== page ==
Here is my final project: an online pitch and a trailer for an interactive documentary titled CENSOR.SWEATSHOP (click title and it will open in a new window)
This Ada Lovelace doc is screening at The Revue next weekend: https://www.facebook.com/events/200915890245789/
“Tactical Media” is a chapter in the book Protocol: How Control Exists After Decentralization (2004) by Alexander Galloway. Galloway’s central argument is that the internet is a space of control.
Earlier in the text, Galloway defines protocol as “a set of rules that defines a technical standard. But from a formal perspective, protocol is a type of object. It is a very special kind of object. Protocol is a universal description language for objects. Protocol is a language that regulates flow, directs netspace, codes relationships, and connects life-forms” (p. 74).
Galloway argues that protocol can be interpreted or analyzed just as any other language, because code is the language of computers.
The chapter we are focusing on for this class is called “Tactical Media.” In this chapter, Galloway examines instances of online subversion and resistance, which pose challenges to protocol. He characterizes these conflicts as network-based conflicts, or conflicts between different diagrams.
Galloway says tactical media is “the term given to political uses of both new and old technologies, such as the organization of virtual sit-ins, campaigns for more democractic access to the Internet, or even the creation of new software products not aimed at the commercial market” (p. 175).
He begins the chapter by examining computer viruses, and uses them as an example to illustrate network-based conflict.
Drawing from computer virus scholar Frederick Cohen, Galloway says “viruses” are computer programs that modify other programs by inserting a version of itself into the new program. All viruses, whether worms, Trojan horses, etc. are characterized as negative.
Galloway argues that the cultural moment that computer viruses arrived in are responsible for this negative characterization. This cultural moment included the AIDS epidemic of the 1980s, which explains the biological associations. Galloway charts the shift from biological metaphors (AIDS, infection, virus) to criminal metaphors (terrorism, weaponization, criminals), and argues that these different threat paradigms, AIDS and terrorism, represent different diagrams.
Galloway notes that many virus authors say the virus is not the problem, but the flaws in the affected program are; viruses simply exploit these flaws. Viruses point out other flaws that are not technologically based, like corporate monopolies.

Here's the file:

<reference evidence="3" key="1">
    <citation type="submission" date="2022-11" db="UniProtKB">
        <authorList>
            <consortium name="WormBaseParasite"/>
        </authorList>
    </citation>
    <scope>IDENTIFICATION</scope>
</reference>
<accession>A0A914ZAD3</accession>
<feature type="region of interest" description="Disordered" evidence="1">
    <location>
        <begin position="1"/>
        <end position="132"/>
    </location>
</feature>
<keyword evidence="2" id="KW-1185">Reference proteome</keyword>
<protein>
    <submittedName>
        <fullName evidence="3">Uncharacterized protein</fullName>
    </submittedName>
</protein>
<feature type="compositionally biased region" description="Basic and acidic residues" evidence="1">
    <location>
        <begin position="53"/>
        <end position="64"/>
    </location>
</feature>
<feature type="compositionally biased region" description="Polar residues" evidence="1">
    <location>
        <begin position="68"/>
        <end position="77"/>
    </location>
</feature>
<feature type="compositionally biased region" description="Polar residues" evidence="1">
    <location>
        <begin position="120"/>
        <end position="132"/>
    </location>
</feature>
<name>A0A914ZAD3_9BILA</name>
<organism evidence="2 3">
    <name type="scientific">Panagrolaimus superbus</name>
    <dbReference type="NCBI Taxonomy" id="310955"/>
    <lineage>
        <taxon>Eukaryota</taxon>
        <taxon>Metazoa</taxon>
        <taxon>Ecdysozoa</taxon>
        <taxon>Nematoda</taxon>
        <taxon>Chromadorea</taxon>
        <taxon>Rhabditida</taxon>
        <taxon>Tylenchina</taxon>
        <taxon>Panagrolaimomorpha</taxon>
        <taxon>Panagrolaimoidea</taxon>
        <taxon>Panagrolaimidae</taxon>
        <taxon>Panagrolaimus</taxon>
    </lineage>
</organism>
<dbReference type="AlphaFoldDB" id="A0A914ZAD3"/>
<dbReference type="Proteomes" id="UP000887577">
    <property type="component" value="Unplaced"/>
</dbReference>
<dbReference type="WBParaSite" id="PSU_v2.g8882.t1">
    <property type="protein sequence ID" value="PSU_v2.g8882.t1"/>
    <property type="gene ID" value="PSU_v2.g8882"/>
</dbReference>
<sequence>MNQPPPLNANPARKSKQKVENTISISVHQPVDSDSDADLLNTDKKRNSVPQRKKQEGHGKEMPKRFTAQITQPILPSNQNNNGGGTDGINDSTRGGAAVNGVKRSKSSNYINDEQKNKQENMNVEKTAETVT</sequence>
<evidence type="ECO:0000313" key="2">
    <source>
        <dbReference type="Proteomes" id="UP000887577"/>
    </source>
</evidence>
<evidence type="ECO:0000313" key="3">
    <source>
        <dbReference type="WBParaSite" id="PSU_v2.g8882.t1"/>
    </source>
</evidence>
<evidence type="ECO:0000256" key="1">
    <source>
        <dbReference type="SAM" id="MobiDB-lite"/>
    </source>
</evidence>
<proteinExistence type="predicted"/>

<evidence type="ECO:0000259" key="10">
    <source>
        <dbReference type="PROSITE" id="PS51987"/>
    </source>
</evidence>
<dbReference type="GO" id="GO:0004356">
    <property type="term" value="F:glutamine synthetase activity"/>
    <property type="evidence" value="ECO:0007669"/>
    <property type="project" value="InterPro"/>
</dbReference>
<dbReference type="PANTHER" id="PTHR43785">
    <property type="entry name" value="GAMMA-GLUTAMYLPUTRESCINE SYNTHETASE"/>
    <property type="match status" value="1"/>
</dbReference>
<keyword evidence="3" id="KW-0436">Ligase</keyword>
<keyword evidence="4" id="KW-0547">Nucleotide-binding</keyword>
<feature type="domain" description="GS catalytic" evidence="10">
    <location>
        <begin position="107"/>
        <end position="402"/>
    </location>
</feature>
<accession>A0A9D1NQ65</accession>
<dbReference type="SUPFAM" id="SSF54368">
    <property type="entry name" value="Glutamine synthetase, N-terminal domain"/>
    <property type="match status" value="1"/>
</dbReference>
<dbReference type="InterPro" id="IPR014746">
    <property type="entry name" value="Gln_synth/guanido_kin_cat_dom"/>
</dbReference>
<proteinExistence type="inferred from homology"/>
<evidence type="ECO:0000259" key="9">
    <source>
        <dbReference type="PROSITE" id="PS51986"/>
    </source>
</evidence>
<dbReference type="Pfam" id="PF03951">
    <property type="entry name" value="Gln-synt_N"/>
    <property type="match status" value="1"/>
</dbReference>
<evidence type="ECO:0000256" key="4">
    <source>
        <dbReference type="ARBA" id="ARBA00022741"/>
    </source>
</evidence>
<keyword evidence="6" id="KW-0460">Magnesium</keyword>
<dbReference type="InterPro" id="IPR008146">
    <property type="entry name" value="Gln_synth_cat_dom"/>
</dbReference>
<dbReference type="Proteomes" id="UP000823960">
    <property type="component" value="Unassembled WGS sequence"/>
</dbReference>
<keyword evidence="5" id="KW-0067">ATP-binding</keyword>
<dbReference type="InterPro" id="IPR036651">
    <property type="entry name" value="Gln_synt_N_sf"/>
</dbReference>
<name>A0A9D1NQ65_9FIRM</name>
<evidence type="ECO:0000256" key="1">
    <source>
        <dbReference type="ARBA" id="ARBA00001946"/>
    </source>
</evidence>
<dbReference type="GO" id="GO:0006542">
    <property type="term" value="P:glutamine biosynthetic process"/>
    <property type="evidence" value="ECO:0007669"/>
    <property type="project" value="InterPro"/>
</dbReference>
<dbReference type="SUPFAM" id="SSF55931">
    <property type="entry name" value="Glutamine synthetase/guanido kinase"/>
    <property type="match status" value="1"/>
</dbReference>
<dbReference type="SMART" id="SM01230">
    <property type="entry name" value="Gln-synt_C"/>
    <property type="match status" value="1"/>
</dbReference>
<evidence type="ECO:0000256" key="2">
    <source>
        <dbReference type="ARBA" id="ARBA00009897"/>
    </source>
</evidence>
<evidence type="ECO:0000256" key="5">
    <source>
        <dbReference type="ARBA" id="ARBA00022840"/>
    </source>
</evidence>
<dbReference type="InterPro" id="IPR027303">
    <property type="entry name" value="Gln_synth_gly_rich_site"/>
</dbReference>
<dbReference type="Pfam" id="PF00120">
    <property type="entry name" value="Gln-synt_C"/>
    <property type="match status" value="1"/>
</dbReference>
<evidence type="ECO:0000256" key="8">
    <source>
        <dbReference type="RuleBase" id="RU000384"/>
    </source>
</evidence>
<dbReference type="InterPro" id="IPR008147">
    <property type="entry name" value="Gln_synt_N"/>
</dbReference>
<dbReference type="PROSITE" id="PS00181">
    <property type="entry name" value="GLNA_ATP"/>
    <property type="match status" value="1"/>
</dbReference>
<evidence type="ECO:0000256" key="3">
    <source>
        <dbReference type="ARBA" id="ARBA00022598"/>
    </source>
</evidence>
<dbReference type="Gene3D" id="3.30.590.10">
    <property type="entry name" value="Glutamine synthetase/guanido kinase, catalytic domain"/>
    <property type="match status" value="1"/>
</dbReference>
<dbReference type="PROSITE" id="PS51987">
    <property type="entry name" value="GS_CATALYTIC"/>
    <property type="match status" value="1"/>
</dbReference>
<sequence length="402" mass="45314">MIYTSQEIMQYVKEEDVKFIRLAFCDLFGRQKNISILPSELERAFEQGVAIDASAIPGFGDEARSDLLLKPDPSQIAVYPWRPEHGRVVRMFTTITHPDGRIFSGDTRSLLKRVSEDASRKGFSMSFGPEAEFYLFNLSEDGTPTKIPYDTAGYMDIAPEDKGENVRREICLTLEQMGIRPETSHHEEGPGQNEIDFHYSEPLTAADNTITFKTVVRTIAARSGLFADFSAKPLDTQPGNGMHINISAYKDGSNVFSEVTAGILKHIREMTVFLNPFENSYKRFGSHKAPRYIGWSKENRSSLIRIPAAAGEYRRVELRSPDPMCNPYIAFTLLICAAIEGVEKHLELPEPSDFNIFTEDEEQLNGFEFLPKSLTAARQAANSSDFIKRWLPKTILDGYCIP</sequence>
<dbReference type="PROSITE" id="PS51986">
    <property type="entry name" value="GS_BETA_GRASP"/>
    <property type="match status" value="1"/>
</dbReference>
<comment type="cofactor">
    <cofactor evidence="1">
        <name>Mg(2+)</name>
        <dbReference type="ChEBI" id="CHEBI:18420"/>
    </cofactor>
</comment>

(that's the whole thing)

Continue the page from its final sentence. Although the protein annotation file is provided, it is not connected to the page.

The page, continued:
Viruses originated as games for engineers, people who Galloway says prized creativity, technical innovation, and exploration.
Galloway’s chapter moves into a discussion of cyberfeminism, a 1990s movement that addressed the relationship between women and machines, and the masculinization of technology. Cyberfeminism became an international movement, but Galloway initially highlights the Australian group VNS Matrix who wrote the first Cyberfeminist Manifesto in the early 90s. Galloway quotes Faith Wilding and the Critical Art Ensemble: “The territory of cyberfeminism is large. It includes [...] those arenas in which technological process is gendered in a manner that excludes women from access to the empowering points of technoculture” (p. 187).
Galloway positions cyberfeminism as another type of tactical media, one that shares functions with computer viruses, or bugs in the protocological network, which can propel technology in interesting ways. He says, “With cyberfeminism, protocol becomes disturbed. Its course is altered and affected by the forces of randomness and corruption” (p. 185).
Another major cyberfeminist theorist that Galloway highlights is Sadie Plant, who argues that technology is fundamentally female, and makes it her project to recover the history of the relationship between women and machines. In her works she notes women’s close proximity to machines through history, starting with the loom. She has argued that computer programming actually emerged from the tradition of weaving (Plant, “The Future Looms” 1995); that women have made up the core labour of telecommunications (Plant, Zeros and Ones 1997); and has written extensively about Ada Lovelace and her role as a computer programmer (Plant 1995, 1997; Galloway 2004, p. 185).
Plant argues that this history threatens phallic control and thus technology is a process of emasculation and an opportunity to weaken the patriarchy. According to Galloway, this marks a move from centralized control to a distributed network.
Though cyberfeminism encompasses many strands and perspectives, Galloway says that the themes of body and identity are central to the movement. Theorist Allucquère Rosanne Stone / Sandy Stone in particular examined the relationship between materiality and meaning that constitute bodies in cyberspace. She argued that online spaces mirror our “Cartesian” understanding of physical space. In other words, bodies are still gendered (and subject to other social hierarchies) in cyberspace. (This has also been argued by other scholars, like Lori Kendall .) However, Stone says that since communications technologies help produce online identities, communities, and provide a mode to navigate both of these things together, tactical media like cyberfeminism presents an opportunity to refashion the organization and understanding of space.
The role of the body in cyberfeminism and in cyberspace is fraught, as demonstrated by Lynn Hershmann’s claim that the internet prompted the largest immigration in history — from offline to online. Plant argues that it is about reshaping matter, rather than escaping it.
Galloway introduces John Arquilla and David Ronfeldt’s term “netwar,” which refers to “an emerging mode of conflict (and crime) at societal levels, short of traditional military warfare, in which the protagonists use network forms of organization and related doctrines, strategies and technologies attuned to the information age” (p. 196).